Three years ago during summer prep I found myself in need of an evidence-based strategy to fulfill the learning needs of my students. Previously I had used peer-assisted learning such as Collaborative Strategic Reading or CSR, which although effective didn’t necessarily elevate my students into the higher levels of Bloom’s Taxonomy. I wanted my diverse group of students to leave my history class with the ability to think for themselves. Learning new vocabulary and applying inference would still be important but adding value to the multitude of voices became my priority.

So why is providing value to a marginalized student’s voice essential for a teacher? The answer can be found in a traditional classroom based on dated pedagogy. The classroom where the teacher’s voice is the most important followed by the “smartest” kids in the class. In such a classroom everyone else watches the show afraid or hesitant to speak. Typically the watchers tend to be the underprivileged or marginalized of our society.

When done correctly Jigsaw gives every student an opportunity to have their voice heard. The teacher operates as a facilitator but there is no doubt that Jigsaw is student-centered. Using this strategy alone tells the student, “Your voice matters.” Starting in smaller expert groups students often are more inclined to speak while also hearing other perspectives. The social aspect of Jigsaw is beneficial as well but I have personally seen engagement levels increase across the board. As teachers we can provide the framework, opportunity, and expectations of our students. That old defeatist saying,”They don’t want to learn” is partially correct. Students don’t want to learn in a classroom where their voice isn’t valued. Would you?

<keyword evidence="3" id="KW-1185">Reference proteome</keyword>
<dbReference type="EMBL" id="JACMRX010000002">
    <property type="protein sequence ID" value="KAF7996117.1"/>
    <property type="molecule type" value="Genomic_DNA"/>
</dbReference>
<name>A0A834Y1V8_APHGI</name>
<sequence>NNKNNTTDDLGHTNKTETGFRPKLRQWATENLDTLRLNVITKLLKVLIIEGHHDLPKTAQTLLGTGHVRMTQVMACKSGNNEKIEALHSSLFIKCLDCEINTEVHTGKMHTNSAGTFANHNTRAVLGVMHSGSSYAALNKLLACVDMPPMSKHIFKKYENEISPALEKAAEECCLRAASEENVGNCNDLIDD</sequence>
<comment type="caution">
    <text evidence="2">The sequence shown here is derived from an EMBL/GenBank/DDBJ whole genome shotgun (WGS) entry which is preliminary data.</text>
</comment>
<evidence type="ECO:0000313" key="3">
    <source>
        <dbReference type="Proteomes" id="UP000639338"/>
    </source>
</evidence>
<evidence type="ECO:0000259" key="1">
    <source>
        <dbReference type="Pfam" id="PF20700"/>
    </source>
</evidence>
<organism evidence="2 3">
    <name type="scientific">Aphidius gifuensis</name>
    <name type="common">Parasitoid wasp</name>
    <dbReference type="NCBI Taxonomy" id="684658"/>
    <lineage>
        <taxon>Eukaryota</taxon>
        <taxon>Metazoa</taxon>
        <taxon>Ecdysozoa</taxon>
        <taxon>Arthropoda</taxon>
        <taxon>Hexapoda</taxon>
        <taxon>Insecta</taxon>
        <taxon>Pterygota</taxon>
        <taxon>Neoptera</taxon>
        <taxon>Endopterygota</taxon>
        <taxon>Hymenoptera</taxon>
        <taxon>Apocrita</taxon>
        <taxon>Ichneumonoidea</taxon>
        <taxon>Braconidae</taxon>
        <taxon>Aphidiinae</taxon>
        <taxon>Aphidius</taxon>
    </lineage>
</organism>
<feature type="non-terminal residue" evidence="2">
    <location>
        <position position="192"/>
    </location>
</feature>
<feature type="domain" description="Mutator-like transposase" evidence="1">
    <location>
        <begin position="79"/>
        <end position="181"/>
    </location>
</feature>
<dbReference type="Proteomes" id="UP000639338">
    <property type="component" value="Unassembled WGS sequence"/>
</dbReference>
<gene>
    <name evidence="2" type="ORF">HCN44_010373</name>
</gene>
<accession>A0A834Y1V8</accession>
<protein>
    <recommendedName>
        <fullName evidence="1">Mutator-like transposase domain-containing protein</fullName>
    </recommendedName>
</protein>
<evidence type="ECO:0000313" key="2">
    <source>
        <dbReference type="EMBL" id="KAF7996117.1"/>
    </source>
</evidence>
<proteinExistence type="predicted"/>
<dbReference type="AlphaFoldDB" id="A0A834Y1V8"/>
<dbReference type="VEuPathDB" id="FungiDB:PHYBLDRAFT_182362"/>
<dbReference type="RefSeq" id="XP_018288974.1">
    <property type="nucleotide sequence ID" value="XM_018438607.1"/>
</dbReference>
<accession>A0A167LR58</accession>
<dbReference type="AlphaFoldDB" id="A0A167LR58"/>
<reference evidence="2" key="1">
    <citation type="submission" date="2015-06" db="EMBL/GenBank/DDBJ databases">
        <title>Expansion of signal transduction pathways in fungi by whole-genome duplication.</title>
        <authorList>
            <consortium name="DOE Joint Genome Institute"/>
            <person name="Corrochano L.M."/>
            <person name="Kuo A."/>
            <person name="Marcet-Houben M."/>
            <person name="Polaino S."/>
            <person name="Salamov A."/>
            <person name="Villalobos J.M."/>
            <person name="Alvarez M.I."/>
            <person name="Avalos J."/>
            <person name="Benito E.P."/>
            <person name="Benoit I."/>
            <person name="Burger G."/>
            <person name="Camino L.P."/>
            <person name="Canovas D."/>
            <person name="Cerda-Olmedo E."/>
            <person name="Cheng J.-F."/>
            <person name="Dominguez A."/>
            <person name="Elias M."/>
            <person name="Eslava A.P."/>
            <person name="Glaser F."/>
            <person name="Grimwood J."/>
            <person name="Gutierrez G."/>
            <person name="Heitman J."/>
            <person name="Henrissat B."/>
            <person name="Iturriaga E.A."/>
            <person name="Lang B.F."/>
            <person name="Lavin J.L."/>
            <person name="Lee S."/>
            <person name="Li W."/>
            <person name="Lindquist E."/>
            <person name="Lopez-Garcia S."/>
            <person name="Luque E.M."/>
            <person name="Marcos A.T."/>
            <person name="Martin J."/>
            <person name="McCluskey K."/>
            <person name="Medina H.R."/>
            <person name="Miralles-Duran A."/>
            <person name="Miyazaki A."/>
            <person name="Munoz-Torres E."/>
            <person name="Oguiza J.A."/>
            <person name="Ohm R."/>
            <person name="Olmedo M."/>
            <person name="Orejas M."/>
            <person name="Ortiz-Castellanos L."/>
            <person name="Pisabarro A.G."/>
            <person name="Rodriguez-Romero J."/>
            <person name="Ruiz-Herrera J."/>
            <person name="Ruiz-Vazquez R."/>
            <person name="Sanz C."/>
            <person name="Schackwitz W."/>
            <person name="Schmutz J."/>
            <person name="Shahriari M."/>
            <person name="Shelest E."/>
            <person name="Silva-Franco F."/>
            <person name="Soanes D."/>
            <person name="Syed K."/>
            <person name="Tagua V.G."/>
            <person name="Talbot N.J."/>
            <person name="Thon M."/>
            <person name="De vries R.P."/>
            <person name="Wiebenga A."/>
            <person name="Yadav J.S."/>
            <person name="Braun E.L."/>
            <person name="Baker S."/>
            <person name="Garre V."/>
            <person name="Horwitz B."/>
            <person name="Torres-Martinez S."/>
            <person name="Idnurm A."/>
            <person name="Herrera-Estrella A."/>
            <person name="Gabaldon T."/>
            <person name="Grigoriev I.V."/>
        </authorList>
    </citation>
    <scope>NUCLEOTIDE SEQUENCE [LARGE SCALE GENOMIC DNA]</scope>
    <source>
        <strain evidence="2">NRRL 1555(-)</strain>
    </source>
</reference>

Andre Williams teaches history and law at Manzano High School in Albuquerque, N.M.


In today’s schools a visitor can walk through the halls and often guess which level of classes are being taught based on the racial composition of the classroom. The achievement gap between races has been exacerbated by AP and gifted programs that track students. This tracking often dictates a student’s career path and future earning potential. AP and gifted classes, therefore, not only segregate students but perpetuate the never ending caste system known as America’s socio-economic ladder.

Brown v. Board of Education ruled that separate schools were inherently unequal and the landmark ruling led to the slow physical integration of America’s schools. However, segregation still exist within schools with the expectation and passive acceptance that students of color will trend toward general education classes. These “general eds” are often taught by new or inexperienced teachers with an expectation that achievement levels will be lower than their peers next door in AP. Like Brown v. Board of Education this dichotomy of AP and general education classes is inherently unequal.

There are evidence-based strategies for improving achievement levels of marginalized students. As long as a separate school system exist within a school it gives schools an out when addressing accountability for achievement gaps. A school may appear to be delivering a Free and Appropriate Public Education but in reality tracking serves as an inadequate solution derived from the inappropriate funding of the two-school system. Furthermore, the tax paying parents of students of color may not be aware that they’re essential paying for inequity. To address this inequality in America’s schools Equity4Education proposes the following: